Sunday, January 28, 2018

More Lovebird Chatter

Byron York clears up some of the fog surrounding the texts between Superdooper FBI agent Peter Strzok, and his DOJ sugar honey attorney Lisa Page, and clears up some misunderstandings: Justice Department withholds majority of FBI texts
There is much confusion over some basic facts of the Strzok-Page texts. How many are there? How many relate to the two most politically-charged investigations in years, the Trump-Russia probe and the Hillary Clinton email investigation? How many have been turned over to Congress? And how many are left to be turned over to Congress?

The answers are complicated, but here is what I have been able to figure out from conversations with the Justice Department and Capitol Hill investigators.

The Justice Department has identified about 50,000 Strzok-Page texts. But that is apart from the texts between Dec. 14, 2016 and May 17, 2017 that were declared missing a week ago but are now being recovered. So, the total is apparently 50,000 plus the currently unknown number of formerly missing texts.
So the 50k number I used two days ago was not across the 5 month gap, but all texts before and after, so we can't do the simple math and conclude that they were texting each other every 6 minutes. But still, that's a lot of texting.
But that number refers only to the Strzok-Page texts that were sent and received on FBI-issued Samsung phones. There are a number of instances in the texts in which the two officials say that they should switch the conversation to iMessage, suggesting they continued to talk about FBI matters on personal Apple phones. For investigators, those are particularly intriguing texts – what was so sensitive that they couldn't discuss on their work phones? – but the number of those texts is unknown. And of course, they have not been turned over to Congress.
So, that, deliberately  switching to an unarchived media for work conversations, is clearly in violation of government policy regarding document and data retention, and doing so deliberately to avoid discovery could be reasonably construed as obstruction of justice.When wouking for the Smithsonian, one of the things drilled into us in our annual IT training was not to use personal accounts for work business.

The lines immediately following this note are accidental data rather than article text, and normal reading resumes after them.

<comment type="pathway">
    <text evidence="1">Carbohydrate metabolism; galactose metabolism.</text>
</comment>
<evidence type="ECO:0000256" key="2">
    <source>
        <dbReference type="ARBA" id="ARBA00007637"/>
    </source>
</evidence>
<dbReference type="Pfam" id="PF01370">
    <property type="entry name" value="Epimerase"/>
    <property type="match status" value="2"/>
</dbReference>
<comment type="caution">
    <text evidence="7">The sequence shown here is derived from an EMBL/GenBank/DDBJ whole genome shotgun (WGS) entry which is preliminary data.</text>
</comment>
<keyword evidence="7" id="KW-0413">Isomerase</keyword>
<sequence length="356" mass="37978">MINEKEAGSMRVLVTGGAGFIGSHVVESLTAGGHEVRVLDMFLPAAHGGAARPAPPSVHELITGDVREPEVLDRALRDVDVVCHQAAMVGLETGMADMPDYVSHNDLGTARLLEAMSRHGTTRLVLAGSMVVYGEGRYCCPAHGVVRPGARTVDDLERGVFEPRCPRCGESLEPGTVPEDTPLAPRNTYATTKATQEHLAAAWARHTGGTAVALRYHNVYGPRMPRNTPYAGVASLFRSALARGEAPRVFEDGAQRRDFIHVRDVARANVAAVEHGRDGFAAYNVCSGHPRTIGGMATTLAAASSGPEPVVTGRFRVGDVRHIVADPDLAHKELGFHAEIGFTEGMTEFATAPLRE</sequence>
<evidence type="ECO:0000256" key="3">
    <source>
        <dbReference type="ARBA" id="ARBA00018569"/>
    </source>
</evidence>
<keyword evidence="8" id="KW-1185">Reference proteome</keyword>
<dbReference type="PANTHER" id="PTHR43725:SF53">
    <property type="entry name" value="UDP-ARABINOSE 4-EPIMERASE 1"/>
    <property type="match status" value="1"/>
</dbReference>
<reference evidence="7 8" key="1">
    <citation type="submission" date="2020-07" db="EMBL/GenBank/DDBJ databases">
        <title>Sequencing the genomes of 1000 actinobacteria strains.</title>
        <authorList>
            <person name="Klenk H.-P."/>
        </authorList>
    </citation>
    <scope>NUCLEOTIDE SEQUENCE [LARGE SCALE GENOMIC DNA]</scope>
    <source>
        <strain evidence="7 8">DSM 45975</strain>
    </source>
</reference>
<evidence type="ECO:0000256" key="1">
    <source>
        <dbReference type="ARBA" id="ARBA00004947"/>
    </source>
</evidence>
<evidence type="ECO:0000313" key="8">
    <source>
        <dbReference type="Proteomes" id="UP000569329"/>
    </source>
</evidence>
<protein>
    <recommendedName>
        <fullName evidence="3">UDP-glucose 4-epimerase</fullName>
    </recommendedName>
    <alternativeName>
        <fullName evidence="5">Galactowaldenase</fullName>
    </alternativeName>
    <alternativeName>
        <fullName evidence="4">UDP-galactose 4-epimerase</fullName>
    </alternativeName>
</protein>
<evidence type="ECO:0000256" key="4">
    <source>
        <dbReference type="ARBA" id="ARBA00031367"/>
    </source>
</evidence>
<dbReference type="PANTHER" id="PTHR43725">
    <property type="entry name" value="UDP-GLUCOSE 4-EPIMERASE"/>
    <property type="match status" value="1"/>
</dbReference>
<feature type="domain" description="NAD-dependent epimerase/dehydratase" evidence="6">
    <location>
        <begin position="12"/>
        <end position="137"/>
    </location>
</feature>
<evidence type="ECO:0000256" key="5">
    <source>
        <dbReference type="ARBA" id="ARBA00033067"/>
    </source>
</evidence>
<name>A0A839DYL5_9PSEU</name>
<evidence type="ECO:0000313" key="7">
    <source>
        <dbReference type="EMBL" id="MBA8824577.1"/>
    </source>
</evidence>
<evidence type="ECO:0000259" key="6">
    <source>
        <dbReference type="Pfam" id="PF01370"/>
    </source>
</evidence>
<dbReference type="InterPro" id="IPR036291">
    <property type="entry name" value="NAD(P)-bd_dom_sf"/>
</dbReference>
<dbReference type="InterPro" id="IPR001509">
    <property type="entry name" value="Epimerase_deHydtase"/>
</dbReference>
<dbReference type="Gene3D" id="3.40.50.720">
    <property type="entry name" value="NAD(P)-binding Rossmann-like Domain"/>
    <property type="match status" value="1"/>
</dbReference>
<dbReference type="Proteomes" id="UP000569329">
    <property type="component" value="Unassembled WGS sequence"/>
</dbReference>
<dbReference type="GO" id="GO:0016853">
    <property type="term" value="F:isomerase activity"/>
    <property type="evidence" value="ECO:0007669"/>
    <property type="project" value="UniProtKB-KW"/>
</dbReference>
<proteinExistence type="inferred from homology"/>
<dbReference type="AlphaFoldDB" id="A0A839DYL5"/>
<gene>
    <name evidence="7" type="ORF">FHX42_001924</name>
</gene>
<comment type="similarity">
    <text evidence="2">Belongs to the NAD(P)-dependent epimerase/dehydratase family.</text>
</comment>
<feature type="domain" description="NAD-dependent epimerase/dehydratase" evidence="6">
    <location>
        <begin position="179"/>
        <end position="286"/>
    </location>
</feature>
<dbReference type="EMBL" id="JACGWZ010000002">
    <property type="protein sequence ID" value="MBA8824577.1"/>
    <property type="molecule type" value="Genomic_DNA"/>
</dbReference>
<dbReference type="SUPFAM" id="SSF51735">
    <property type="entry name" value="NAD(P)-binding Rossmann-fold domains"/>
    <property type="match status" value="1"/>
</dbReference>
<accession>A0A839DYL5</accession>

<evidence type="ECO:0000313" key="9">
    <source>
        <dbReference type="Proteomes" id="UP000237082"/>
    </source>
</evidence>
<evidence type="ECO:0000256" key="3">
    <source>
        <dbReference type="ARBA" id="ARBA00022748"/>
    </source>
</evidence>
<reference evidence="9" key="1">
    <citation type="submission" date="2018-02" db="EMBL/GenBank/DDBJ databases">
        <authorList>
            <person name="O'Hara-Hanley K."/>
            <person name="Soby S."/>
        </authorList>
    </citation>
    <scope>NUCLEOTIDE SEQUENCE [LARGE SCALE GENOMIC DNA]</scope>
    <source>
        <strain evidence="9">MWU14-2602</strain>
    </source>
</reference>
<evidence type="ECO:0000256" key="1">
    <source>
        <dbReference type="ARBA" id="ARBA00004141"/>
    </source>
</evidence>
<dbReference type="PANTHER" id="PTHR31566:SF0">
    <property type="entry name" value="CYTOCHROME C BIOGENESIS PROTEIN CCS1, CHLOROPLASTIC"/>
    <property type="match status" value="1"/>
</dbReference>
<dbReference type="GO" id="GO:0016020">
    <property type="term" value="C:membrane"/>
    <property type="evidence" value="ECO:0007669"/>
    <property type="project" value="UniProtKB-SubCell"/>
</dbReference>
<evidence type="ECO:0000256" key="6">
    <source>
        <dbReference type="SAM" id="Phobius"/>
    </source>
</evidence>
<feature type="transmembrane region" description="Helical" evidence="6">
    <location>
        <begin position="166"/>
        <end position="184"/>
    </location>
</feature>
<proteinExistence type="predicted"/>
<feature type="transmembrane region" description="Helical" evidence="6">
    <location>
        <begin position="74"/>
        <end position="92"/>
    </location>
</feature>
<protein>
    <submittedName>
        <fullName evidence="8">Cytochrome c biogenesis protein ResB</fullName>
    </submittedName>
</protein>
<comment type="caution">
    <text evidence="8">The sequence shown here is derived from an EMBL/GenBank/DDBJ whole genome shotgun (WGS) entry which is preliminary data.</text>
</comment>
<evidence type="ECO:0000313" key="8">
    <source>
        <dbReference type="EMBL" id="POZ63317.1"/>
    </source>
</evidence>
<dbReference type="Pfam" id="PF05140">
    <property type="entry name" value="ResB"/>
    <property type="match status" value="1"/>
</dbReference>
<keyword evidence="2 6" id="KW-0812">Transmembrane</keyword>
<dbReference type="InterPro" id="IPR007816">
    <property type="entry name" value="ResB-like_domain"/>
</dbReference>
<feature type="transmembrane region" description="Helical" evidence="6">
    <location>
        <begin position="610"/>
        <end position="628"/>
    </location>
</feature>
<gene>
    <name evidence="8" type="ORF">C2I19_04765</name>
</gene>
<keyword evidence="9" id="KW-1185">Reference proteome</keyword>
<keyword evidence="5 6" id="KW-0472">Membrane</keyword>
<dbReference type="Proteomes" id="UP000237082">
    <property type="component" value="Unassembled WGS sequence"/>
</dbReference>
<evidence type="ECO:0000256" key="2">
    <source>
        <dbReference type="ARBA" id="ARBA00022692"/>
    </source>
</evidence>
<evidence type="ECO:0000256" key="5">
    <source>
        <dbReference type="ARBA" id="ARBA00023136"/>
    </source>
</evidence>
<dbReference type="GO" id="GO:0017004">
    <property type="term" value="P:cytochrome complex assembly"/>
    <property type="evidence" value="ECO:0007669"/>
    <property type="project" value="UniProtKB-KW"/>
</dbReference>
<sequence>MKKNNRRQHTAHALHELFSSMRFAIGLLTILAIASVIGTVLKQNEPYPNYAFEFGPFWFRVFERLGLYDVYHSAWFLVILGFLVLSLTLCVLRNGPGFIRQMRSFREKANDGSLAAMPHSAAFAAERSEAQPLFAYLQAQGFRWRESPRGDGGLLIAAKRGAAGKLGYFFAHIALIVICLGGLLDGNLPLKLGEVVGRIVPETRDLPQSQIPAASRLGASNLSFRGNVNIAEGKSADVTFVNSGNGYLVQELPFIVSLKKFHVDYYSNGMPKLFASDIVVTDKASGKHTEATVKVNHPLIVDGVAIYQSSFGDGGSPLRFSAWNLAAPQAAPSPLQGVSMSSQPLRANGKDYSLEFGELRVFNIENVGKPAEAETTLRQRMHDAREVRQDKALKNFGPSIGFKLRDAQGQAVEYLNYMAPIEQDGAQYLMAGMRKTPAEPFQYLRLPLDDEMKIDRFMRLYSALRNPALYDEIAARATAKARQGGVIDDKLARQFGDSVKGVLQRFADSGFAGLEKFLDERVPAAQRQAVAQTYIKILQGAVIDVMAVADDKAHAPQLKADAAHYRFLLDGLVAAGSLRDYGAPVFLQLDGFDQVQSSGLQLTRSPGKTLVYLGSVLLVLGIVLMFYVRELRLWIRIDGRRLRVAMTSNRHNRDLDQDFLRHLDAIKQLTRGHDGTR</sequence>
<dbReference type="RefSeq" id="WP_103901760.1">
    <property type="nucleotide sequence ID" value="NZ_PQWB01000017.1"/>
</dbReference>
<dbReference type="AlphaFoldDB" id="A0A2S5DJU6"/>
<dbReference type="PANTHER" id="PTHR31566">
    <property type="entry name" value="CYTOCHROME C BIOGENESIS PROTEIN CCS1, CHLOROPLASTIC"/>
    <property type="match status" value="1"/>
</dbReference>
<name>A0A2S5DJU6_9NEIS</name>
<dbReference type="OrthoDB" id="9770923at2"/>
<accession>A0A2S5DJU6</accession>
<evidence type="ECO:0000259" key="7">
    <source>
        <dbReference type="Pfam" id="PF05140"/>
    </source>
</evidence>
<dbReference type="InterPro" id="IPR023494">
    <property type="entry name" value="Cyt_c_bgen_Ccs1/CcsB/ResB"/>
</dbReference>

How many texts have been turned over? Both Justice Department and Capitol Hill sources say the total number is in the 7,000 range, which includes all the texts handed over on two separate occasions.

How many texts will be turned over? First, it's not possible to know how many texts from the Dec. 14, 2016 to May 17, 2017 time period will be recovered and turned over. But of the 50,000 the Justice Department already has in hand, officials say they have already turned over all they're going to give to Congress.
So, of 50,000 texts, about 43,000 were personal, or concerned details so secret (probably about the Russian meddling or Clinton email scandal investigations) that they can't be revealed even to Congress? Given that they were lovers, hiding an extramrital office romance, probably the majority are personal.

That's a lot of work time devoted to their love life. Using government devices for personal business is also against the rule and probably illegal, although it is a common indiscretion, and not widely enforced. At a minimum, the pair should be held accountable for the abuse of government phones, and waste of government time, and the cost of the resulting investigations. That would be a big bill.

It also seems to me that for the FBI Chief of the Counterespionage Section, having an unknown extramarital affair put Peter Strzok at considerable risk for blackmail by foreign intelligence services. Why hasn't this guy been canned instead of merely "laterally arabesqued" off to Human Resources?

This is gonna make a great movie if they do it fairly.

Linked by Evi L. Bloggerlady in "Nicole Eggert tries to make herself relevant with #MeToo",  "Sabo Strikes Again: Grammys 2018""Blondie SOTU: Dreaming and Atomic""Natalie Wood""Elsa Pataky""Vintage Disneyland Mermaids""Julie Ertz", "Marissa Van Noy", and "I, Tonya: A Review".

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